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States must pay ‘diplomatic price’ for media abuse: UK

Updated July 11, 2019

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Countries that abuse journalists should pay a “diplomatic price”, British Foreign Secretary Jeremy Hunt told a conference on media freedom on Wednesday, adding that liberal democracies must also “practise what we preach”. — AFP/File
Countries that abuse journalists should pay a “diplomatic price”, British Foreign Secretary Jeremy Hunt told a conference on media freedom on Wednesday, adding that liberal democracies must also “practise what we preach”. — AFP/File

LONDON: Countries that abuse journalists should pay a “diplomatic price”, British Foreign Secretary Jeremy Hunt told a conference on media freedom on Wednesday, adding that liberal democracies must also “practise what we preach”.

Hunt, who is battling Boris Johnson to become Britain’s next leader, raised the murder of Saudi journalist Jamal Khashoggi, the jailing of activists in China and Vietnam and the murder of reporters in Mexico.

“If we act together we can shine a spotlight on abuses and impose a diplomatic price on those who would harm journalists or lock them up for doing their jobs,” he said.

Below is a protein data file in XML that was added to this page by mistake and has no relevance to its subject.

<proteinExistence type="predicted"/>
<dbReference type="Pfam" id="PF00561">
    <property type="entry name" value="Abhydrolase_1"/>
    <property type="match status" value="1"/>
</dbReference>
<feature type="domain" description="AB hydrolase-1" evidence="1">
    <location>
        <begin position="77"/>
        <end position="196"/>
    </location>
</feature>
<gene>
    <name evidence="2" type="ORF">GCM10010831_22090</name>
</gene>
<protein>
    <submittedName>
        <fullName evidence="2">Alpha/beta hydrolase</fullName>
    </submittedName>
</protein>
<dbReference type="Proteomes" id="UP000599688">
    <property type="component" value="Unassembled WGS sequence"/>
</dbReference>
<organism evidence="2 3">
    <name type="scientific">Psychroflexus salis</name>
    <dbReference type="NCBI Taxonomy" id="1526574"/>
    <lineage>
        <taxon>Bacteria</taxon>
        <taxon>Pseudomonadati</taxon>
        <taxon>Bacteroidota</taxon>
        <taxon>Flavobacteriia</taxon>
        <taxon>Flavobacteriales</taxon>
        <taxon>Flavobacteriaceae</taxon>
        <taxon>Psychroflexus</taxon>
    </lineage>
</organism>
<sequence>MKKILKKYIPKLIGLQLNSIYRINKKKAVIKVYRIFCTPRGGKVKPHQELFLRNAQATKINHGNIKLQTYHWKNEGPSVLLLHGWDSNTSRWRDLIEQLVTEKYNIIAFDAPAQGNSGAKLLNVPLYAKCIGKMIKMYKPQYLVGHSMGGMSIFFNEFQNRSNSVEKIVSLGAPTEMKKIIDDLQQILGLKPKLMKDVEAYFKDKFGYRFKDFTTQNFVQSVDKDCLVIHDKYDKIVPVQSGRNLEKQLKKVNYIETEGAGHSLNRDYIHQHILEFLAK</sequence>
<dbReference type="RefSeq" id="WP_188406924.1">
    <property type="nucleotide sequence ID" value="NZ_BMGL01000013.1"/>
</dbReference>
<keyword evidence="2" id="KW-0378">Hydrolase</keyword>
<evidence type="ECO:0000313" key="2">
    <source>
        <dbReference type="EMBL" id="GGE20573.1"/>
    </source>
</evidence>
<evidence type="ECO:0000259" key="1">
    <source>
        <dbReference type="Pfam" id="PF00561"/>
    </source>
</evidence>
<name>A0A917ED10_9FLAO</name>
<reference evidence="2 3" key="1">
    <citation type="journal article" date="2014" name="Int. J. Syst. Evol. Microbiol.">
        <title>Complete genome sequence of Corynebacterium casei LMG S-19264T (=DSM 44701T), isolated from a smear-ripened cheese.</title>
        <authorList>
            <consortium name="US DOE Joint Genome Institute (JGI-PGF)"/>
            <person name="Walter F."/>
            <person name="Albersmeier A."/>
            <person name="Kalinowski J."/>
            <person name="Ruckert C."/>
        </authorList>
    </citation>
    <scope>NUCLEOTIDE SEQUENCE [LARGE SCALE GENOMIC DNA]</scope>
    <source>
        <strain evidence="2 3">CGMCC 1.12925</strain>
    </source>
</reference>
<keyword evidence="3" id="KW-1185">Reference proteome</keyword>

The London conference, co-hosted with Canada, has brought together 60 ministers and around 1,500 journalists, activists and academics from 100 different countries.

The hosts are hoping for pledges about action to protect press freedom and cooperation between states on responding to specific cases.

Britain and Canada want to create a group of “like-minded countries to lobby in unison where media freedom comes under attack”, Hunt told a press conference.

“It’s easier to speak up when you’re not alone,” added Canadian Foreign Minister Chrystia Freeland.

Britain has also pledged three million pounds ($3.75 million) to kickstart a global fund to provide legal advice and safety training to journalists, and a further 15 million to help independent media.

However, Hunt conceded that his own country itself must “do better”, after being ranked 33rd in the world press freedom index by campaign group Reporters Without Borders (RSF).

“Those of us that believe in open societies have to practise what we preach,” he said.

Asked about US President Donald Trump’s attacks on the media for “fake news”, Hunt said: “I wouldn’t agree with it.” He added: “We have to remember that what we say can have an impact in other countries where they can’t take press freedom for granted.”

Speaking at the same event, international human rights lawyer Amal Clooney — appointed by Hunt as special envoy for media freedom — went further, suggesting that Trump’s rhetoric risked endangering journalists worldwide.

“Today the country of James Madison has a leader who vilifies the media, making honest journalists all over the world more vulnerable to abuse,” she said.

Clooney also noted a US indictment against Wikileaks founder Julian Assange, who is being held in British prison pending possible extradition there, had “alarmed journalists at newspapers around the world”.

“As the editor of the Washington Post has put it, it `criminalise(s) common practices in journalism that have long served the public interest’,” she added.

Published in Dawn, July 11th, 2019